Subjective Sleep Quality and Sleep Architecture in Patients With Migraine: A Meta-analysis

Background and Objectives

Sleep disturbance is often associated with migraine. However, there is a paucity of research investigating objective and subjective measures of sleep in patients with migraine. This meta-analysis aims to determine whether there are differences in subjective sleep quality measured using the Pittsburgh Sleep Quality Index (PSQI) and objective sleep architecture measured using polysomnography (PSG) between adult and pediatric patients and healthy controls.

Methods

This review was preregistered on PROSPERO (CRD42020209325). A systematic search of 5 databases (Embase, MEDLINE, Global Health, APA PsycINFO, and APA PsycArticles, last searched on December 17, 2020) was conducted to find case–control studies that measured PSG or PSQI in patients with migraine. Pregnant participants and those with other headache disorders were excluded. Effect sizes (Hedges g) were entered into a random effects model meta-analysis. Study quality was evaluated with the Newcastle Ottawa Scale and publication bias with the Egger regression test.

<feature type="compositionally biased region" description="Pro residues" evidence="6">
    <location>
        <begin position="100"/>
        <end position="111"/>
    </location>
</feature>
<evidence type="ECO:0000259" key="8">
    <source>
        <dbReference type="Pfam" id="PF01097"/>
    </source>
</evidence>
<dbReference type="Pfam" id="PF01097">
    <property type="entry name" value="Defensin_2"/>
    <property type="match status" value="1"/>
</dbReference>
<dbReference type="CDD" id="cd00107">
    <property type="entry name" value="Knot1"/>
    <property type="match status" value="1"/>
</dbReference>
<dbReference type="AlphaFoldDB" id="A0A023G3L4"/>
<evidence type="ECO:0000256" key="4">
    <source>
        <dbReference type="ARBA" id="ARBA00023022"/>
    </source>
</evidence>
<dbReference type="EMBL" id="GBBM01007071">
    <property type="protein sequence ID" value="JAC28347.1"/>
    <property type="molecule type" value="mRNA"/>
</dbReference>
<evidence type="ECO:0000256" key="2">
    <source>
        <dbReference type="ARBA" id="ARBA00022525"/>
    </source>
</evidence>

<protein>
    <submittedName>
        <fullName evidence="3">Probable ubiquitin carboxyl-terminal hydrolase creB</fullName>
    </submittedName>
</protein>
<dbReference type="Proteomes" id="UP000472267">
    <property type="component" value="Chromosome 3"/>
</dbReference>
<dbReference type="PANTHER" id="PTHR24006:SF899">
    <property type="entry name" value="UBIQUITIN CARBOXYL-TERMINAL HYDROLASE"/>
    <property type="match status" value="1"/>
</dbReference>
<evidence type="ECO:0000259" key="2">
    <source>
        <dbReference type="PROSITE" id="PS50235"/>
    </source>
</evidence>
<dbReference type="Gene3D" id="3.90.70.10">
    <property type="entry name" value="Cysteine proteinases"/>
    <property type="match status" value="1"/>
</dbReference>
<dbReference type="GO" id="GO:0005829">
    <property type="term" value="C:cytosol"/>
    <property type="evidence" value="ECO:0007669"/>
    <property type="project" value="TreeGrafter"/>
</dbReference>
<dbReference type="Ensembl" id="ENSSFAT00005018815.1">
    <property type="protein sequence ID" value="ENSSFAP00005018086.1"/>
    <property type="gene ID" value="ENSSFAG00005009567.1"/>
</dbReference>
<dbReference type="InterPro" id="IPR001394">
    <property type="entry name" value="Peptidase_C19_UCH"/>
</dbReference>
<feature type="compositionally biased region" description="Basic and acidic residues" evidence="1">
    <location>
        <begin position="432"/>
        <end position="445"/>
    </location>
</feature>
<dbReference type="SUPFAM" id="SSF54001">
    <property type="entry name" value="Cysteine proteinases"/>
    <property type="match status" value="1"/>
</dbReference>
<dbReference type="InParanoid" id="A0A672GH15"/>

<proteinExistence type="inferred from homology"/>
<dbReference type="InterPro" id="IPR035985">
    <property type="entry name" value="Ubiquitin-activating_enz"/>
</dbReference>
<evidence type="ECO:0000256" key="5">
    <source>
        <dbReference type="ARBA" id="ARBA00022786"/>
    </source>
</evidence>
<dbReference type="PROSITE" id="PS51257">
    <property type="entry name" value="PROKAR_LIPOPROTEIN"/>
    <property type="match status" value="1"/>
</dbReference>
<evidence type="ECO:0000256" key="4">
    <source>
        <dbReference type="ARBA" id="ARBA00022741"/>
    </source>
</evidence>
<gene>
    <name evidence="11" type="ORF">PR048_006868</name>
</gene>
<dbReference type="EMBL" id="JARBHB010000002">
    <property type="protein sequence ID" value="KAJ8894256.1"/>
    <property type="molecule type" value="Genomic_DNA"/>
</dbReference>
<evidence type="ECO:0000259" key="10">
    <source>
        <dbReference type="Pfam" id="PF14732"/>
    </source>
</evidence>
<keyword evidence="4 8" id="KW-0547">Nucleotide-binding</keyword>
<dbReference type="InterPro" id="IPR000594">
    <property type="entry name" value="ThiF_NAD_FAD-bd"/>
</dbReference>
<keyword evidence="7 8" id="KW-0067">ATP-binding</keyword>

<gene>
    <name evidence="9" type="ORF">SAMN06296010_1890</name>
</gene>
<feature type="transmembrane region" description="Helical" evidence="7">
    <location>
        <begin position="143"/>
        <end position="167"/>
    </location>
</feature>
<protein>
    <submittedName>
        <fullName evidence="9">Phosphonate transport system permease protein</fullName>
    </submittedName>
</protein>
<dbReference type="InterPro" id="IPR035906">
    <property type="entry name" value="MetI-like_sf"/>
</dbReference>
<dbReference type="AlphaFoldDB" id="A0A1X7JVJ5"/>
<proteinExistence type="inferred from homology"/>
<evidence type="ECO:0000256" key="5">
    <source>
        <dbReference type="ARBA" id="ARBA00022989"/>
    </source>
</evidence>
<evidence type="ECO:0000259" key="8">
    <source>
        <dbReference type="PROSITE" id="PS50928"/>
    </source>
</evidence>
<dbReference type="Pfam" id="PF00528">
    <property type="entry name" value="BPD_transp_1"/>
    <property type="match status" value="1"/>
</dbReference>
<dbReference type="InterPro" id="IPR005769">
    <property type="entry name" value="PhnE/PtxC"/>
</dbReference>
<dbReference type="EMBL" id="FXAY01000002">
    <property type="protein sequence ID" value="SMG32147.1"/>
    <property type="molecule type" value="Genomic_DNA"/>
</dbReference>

Results

Thirty-two studies were eligible, of which 21 measured PSQI or Migraine Disability Assessment Test in adults, 6 measured PSG in adults, and 5 measured PSG in children. The overall mean study quality score was 5/9; this did not moderate any of the results and there was no risk of publication bias. Overall, adults with migraine had higher PSQI scores than healthy controls (g = 0.75, p < 0.001, 95% confidence interval [CI] 0.54–0.96). This effect was larger in those with a chronic rather than episodic condition (g = 1.03, p < 0.001, 95% CI 0.37–1.01; g = 0.63, p < 0.001, 95% CI 0.38–0.88, respectively). For polysomnographic studies, adults and children with migraine displayed a lower percentage of rapid eye movement sleep (g = –0.22, p = 0.017, 95% CI –0.41 to –0.04; g = –0.71, p = 0.025, 95% CI –1.34 to –0.10, respectively) than controls. Pediatric patients displayed less total sleep time (g = –1.37, p = 0.039, 95% CI –2.66 to –0.10), more wake (g = 0.52, p < 0.001, 95% CI 0.08–0.79), and shorter sleep onset latency (g = –0.37, p < 0.001, 95% CI –0.54 to –0.21) than controls.

Discussion

People with migraine have significantly poorer subjective sleep quality and altered sleep architecture compared to healthy individuals. Further longitudinal empirical studies are required to enhance our understanding of this relationship.

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